7 tips to navigate post-partum anxiety during the pandemic

post partum anxiety

The pandemic has been hard for everyone, but for people navigating the complexities of having a baby for the first time – it’s two completely new worlds to navigate. Expecting a baby can already be an anxious time for some, but the added pressures brought about by the pandemic has resulted in heightened anxiety for expectant parents across the country. Here are 7 tips to help navigate post-partum anxiety.

The research by Gidget Foundation Australia reveals more than a third (39%) of parents who have been pregnant during COVID-19 report that the pandemic and lockdowns have had a significant impact on their mental health. While almost half (43%) of expectant parents have struggled with limited access to their support networks throughout the pandemic. This data is worrying but not surprising.

Despite universal screening being in place, concerningly, one in five women in Australia are not screened antenatally and postnatally for depression and anxiety. While changes in perinatal healthcare services due to COVID-19 have resulted in expectant parents relying on Telehealth to provide stable and constant support.

One mum’s story…

Jade Tolhurst was already struggling with her postnatal anxiety when Australia went into lockdown last year. Sleep deprivation from the anxiety she had about her newborn’s sleep combined with a deep depression left her feeling sick to the stomach every evening.

Jade admits that the first few weeks after giving birth were a blur and while they were running on very little sleep, they were very much in their little love bubble. However, gradually that loved-up feeling started to fade as the sleep deprivation took over and plagued her mind with anxiety, especially surrounding her new son’s sleep. She felt like a failure when she could not get him to sleep on his own through the night.

The struggles in relation to sleep patterns went on for months and months with Jade’s anxiety soon accompanied by a dark and heavy depression. The isolation of living in lockdown for most of the year further inflated these feelings and making the situation even more overwhelming.

For months Jade felt like she was drowning, and no one knew how to save her. Eventually, she gained the courage to reach out for help and started seeing a psychologist as well as taking medication. The combination of both has relieved these feelings immensely.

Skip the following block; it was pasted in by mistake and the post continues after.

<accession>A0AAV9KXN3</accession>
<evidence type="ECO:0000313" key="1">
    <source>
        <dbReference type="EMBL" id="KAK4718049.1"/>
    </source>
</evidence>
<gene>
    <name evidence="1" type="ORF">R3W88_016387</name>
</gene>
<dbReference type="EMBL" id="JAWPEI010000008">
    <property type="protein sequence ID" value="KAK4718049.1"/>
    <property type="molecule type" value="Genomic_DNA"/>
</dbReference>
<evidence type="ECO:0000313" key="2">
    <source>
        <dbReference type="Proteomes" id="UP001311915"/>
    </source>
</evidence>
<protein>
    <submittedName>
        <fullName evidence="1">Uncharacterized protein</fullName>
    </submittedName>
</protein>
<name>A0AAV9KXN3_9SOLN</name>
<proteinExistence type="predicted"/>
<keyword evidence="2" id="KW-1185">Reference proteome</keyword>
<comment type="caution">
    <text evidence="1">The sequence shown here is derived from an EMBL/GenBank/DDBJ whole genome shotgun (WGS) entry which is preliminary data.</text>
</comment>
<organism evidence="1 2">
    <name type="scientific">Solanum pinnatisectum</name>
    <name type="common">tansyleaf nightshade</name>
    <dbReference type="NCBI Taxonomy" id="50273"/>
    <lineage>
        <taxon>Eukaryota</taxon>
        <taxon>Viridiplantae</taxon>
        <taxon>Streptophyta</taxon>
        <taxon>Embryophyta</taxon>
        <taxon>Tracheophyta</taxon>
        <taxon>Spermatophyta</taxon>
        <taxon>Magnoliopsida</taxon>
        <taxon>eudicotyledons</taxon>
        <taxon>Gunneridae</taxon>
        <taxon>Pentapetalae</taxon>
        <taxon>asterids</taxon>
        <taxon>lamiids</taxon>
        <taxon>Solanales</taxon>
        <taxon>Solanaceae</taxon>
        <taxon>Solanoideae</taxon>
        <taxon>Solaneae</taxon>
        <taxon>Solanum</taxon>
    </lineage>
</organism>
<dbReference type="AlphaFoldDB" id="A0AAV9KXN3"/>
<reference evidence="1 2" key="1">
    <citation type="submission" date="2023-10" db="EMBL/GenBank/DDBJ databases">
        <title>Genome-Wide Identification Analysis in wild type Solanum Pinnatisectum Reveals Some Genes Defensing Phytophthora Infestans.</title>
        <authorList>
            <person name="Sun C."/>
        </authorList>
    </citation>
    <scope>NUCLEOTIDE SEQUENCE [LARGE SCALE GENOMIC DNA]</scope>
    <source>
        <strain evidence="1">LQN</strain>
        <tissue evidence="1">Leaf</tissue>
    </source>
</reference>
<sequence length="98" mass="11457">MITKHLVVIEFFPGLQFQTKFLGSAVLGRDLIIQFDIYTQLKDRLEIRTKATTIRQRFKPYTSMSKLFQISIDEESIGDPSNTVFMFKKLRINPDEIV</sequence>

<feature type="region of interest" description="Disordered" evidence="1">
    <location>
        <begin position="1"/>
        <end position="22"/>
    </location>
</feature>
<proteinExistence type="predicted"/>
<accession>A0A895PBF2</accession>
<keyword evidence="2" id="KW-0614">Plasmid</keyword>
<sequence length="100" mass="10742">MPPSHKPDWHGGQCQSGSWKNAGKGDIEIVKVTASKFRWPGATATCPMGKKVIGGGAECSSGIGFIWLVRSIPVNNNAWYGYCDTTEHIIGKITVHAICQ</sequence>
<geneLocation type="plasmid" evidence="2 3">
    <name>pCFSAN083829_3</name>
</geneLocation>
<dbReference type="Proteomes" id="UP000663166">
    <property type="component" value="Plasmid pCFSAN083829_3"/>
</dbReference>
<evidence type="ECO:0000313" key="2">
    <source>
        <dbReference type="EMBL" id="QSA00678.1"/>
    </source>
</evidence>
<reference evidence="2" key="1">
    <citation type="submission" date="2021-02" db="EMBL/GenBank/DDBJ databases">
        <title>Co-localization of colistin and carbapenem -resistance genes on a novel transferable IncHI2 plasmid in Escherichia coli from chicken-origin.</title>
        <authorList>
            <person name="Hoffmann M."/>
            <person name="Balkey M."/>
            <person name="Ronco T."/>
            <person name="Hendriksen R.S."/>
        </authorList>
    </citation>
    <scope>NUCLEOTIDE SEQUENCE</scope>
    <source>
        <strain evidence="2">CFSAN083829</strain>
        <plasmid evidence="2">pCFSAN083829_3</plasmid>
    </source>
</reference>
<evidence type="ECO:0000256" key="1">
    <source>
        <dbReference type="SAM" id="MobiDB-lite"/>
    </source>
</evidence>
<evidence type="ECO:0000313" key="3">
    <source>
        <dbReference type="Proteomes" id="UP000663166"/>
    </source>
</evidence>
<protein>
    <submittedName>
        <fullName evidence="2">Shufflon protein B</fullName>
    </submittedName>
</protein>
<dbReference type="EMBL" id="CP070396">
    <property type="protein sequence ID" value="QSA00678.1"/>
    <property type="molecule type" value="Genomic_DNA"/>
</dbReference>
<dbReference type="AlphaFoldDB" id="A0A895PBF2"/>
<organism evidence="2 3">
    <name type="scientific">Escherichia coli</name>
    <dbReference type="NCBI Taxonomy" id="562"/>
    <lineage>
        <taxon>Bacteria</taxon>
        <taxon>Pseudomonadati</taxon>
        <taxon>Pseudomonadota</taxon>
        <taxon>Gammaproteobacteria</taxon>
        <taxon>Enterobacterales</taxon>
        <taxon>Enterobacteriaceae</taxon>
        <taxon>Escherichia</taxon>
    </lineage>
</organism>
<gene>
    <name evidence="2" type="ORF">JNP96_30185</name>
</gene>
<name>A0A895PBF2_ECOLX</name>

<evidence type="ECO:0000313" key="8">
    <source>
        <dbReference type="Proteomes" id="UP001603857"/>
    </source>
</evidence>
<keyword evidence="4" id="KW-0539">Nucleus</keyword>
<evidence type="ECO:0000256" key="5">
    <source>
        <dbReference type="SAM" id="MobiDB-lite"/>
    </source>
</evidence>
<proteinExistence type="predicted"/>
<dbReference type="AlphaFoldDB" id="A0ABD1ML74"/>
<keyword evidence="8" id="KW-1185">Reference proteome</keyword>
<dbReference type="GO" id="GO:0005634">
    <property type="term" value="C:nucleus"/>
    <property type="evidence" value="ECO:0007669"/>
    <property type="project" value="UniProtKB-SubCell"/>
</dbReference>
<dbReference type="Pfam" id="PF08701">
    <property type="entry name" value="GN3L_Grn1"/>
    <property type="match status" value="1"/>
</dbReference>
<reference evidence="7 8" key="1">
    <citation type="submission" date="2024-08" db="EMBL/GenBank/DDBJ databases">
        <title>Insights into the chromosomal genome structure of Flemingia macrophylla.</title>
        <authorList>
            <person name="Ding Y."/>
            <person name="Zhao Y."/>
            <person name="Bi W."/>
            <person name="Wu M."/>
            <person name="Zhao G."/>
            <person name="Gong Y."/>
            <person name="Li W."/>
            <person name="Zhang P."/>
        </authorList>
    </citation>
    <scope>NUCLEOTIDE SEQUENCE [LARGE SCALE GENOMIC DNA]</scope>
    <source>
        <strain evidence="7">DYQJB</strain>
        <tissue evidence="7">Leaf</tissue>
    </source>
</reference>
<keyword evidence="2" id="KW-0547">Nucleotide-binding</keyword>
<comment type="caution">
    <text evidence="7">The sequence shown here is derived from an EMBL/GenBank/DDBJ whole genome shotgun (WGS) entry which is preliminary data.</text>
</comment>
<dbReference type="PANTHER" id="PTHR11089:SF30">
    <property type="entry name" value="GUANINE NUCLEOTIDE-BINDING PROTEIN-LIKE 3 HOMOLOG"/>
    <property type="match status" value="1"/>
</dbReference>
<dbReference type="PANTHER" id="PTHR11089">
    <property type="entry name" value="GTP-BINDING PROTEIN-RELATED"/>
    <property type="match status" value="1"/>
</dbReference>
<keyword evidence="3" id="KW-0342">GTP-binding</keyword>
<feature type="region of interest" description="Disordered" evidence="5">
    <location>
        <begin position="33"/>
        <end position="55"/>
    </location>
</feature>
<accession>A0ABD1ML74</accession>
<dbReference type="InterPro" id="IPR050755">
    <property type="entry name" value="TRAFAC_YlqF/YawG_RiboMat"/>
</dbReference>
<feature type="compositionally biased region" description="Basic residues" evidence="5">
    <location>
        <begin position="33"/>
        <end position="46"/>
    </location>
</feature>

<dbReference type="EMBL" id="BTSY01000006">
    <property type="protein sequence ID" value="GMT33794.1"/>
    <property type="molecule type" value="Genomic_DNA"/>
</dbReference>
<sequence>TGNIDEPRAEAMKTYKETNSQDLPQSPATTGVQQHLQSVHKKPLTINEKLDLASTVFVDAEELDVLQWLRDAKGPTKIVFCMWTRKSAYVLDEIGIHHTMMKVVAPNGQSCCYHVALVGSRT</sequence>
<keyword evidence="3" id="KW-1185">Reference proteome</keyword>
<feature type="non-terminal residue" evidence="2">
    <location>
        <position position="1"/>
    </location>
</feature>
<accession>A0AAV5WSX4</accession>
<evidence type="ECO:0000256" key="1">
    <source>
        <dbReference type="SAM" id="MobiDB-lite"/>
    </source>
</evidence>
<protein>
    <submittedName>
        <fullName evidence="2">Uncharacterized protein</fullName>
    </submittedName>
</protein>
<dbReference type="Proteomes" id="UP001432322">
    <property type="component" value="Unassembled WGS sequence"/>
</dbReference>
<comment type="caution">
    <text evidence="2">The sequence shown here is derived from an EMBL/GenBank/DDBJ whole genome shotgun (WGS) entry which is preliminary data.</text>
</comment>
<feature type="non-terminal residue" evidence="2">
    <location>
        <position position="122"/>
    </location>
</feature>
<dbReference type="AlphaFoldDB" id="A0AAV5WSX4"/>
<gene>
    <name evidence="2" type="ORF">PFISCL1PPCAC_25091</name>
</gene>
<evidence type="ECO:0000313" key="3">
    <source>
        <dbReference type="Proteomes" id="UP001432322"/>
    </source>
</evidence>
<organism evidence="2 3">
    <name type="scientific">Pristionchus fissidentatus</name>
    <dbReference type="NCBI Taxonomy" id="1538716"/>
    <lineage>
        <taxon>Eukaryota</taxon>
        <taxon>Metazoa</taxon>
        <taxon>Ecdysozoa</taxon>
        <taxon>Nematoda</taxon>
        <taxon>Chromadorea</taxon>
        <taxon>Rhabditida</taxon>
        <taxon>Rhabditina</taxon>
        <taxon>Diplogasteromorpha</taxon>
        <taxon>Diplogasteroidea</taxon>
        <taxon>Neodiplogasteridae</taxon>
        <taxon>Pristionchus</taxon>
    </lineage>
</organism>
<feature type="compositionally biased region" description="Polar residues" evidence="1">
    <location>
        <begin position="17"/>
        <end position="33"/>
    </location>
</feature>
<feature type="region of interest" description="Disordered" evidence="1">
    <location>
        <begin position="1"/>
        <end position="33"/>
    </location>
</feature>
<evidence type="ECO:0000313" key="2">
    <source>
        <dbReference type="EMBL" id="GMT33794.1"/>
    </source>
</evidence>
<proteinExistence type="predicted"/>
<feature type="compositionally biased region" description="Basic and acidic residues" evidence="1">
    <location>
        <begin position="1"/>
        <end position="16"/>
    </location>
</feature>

There is no ‘quick fix’ when it comes to mental illness. Recovery can be a long and arduous journey. Jade is nearly 2 years postpartum now and still not completely free from depression and anxiety, however she is much more in tune with herself. Building up a support network has been an essential part of this and has helped her learn how to live with and make the most of life while navigating her mental illness.

Often mothers feel they need to just soldier on, or that asking for help means they are less capable or not good enough. The truth is that no one is expected to do this alone.

With states and territories across the country still fluctuating in and out of lockdowns and continuously changing restrictions, it seems instability is constant. But new research echoes Jade’s experience revealing how detrimental the pandemic has been for expectant and new parents.

7 tips for dealing with post-partum anxiety

Gidget Foundation Australia supports expectant and new parents through free GP referred psychological counselling sessions at varying different stages or their perinatal journey. One in five new mums and one in ten new dads experience perinatal depression and anxiety during the perinatal period so here are some tips and advice for those who need it.

1. Take a breath

Take a breath, pause for a moment and let it all sink in, allow yourself time to settle into your new life as a parent. It takes time to adjust and also to get to know your baby and learn to manage your new life.

2. Avoid pressure

Avoid putting pressure on yourself. You are in control of your own life so if there is something you don’t think you’re able to achieve one day, that is okay. Give yourself a break.

3. Lose the guilt

Try not to feel guilty. Parents often blame themselves for things that are out of their control when it comes to raising their children. Try not to burden yourself with feelings of guilt when you’re trying your best.

4. Talk

Talk about it and reach out for support. There are so many people going through the exact same thing and once you realise you’re not alone, it becomes so much more manageable.

5. Debrief

Talking to other parents or trusted friends and family can be helpful if you need to debrief or just to have someone listen to you to lessen the isolation and feel supported. Often offloading fears and frustrations is all that is needed.

6. Find support

Sometimes emotional and practical support can also help lighten the load. There are also some helpful online sources of peer support for such as the Gidget Virtual Village for both new mums and new dads/partners.

7. Seek help

If support from friends and family isn’t enough and your feelings don’t settle or lessen over time, then it may be a good idea to seek professional help. This isn’t anything to be ashamed of and there is lots of support available through organisations like Gidget Foundation Australia. You’re not alone.

Unfortunately, there is still a stigma against parents who are seemingly struggling to cope. To overcome this, people need to start talking and communities need to start listening. Then, even with the additional pressures of the pandemic and limited access to support networks, expectant and new parents will still feel able to ask for the support they know they need.

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